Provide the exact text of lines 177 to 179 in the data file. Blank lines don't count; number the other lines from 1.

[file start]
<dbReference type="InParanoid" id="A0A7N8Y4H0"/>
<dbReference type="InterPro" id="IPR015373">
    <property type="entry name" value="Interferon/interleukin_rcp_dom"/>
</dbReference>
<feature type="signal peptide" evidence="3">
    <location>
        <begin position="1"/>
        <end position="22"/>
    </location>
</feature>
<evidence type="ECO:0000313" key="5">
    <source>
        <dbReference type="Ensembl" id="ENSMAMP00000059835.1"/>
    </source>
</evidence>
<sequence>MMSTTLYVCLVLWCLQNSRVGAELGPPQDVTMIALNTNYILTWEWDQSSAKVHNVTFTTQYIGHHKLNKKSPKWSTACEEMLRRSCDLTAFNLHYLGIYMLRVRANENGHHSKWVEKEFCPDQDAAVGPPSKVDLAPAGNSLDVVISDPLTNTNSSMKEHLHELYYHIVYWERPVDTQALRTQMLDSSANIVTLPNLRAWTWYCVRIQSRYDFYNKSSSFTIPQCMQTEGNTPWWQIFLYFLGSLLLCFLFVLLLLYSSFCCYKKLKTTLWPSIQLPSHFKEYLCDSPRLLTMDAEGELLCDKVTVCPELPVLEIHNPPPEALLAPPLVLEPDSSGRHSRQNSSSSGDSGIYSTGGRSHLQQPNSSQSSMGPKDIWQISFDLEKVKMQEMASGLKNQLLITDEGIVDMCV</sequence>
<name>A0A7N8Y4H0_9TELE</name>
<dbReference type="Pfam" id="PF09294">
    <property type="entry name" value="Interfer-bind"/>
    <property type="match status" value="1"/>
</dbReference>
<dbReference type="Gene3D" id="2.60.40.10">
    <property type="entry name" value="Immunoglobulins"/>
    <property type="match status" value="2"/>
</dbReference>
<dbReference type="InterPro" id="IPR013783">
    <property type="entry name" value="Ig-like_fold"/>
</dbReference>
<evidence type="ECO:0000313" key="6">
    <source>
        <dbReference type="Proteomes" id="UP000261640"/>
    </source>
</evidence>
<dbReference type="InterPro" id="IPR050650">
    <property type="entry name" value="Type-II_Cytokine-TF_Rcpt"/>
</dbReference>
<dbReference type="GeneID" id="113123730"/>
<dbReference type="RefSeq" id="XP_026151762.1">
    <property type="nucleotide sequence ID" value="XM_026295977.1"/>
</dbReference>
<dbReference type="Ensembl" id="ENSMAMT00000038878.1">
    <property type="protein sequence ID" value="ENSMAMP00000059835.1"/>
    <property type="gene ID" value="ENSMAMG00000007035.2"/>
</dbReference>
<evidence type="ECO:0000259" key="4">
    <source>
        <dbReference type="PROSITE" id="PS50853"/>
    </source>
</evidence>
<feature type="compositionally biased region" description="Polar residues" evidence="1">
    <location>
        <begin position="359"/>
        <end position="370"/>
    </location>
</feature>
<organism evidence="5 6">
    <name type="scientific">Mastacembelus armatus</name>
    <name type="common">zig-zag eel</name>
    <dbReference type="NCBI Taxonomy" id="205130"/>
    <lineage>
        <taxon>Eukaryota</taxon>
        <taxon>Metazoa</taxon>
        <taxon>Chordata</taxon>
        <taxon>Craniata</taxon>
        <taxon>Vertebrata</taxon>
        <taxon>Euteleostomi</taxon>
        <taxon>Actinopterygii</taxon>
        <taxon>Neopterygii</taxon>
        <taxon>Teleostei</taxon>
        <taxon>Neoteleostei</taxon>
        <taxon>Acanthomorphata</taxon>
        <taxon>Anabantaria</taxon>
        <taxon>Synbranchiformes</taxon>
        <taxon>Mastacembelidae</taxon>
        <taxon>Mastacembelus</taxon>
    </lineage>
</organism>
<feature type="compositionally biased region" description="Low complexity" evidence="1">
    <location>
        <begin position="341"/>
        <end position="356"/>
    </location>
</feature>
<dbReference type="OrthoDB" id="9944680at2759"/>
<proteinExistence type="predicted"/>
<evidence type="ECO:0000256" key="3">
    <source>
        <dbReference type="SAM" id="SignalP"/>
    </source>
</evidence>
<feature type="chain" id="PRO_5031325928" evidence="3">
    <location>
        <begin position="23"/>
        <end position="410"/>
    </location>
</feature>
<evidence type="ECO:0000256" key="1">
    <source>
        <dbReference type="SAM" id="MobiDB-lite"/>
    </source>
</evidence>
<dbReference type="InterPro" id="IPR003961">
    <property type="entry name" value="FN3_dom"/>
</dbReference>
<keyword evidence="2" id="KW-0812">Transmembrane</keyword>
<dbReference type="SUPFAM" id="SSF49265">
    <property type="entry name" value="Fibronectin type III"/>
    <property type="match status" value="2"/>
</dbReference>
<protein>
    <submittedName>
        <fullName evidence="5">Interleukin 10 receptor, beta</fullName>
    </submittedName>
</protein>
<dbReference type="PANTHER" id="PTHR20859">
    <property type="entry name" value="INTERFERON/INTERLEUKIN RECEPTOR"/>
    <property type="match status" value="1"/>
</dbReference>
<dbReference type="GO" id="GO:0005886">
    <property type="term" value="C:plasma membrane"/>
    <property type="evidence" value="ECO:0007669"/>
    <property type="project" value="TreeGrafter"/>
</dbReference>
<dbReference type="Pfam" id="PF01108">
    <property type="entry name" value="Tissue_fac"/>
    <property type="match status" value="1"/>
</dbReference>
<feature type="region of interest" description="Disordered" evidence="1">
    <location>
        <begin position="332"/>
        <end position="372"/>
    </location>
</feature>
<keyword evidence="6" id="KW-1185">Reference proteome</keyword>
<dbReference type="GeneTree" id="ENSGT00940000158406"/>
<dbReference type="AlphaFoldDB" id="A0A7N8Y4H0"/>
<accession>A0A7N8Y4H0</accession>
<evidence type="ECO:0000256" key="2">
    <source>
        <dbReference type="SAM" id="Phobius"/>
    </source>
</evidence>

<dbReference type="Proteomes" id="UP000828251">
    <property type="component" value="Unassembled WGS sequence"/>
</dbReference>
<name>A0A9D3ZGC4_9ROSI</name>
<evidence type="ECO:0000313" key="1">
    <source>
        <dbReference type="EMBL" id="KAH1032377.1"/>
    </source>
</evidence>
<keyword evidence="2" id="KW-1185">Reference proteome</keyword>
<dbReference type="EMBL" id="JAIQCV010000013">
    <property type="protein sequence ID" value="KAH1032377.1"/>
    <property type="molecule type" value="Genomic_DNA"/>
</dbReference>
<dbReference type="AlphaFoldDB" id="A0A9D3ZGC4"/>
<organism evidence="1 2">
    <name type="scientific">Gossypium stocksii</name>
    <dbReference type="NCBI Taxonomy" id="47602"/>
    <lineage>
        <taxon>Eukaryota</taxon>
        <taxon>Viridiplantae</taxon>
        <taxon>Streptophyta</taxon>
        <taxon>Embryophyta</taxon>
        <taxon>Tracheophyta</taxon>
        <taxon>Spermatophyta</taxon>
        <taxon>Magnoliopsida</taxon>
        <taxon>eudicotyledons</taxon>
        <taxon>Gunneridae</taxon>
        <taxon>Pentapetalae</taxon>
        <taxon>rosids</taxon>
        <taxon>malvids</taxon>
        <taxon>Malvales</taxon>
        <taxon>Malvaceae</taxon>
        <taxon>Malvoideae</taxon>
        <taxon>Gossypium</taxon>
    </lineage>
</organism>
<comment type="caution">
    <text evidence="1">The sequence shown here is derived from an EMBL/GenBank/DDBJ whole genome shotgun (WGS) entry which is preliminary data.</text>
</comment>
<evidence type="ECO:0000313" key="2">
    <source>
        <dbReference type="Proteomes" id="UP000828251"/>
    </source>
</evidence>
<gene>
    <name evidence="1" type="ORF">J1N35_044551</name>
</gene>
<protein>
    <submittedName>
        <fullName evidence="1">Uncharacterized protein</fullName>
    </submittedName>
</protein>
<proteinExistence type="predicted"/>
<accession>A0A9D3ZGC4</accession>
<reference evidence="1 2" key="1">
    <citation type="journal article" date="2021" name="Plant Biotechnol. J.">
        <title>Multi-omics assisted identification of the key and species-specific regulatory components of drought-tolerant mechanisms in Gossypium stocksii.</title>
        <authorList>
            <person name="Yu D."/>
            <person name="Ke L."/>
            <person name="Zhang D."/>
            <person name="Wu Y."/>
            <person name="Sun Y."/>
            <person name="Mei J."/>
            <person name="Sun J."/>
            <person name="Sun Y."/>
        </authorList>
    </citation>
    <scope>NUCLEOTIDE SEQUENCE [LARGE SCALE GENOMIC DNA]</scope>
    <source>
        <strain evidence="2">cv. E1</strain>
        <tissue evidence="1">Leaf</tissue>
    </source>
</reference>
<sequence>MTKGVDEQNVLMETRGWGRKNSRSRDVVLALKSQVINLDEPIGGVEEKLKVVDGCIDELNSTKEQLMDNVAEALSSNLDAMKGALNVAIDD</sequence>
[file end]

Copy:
        <taxon>Gossypium</taxon>
    </lineage>
</organism>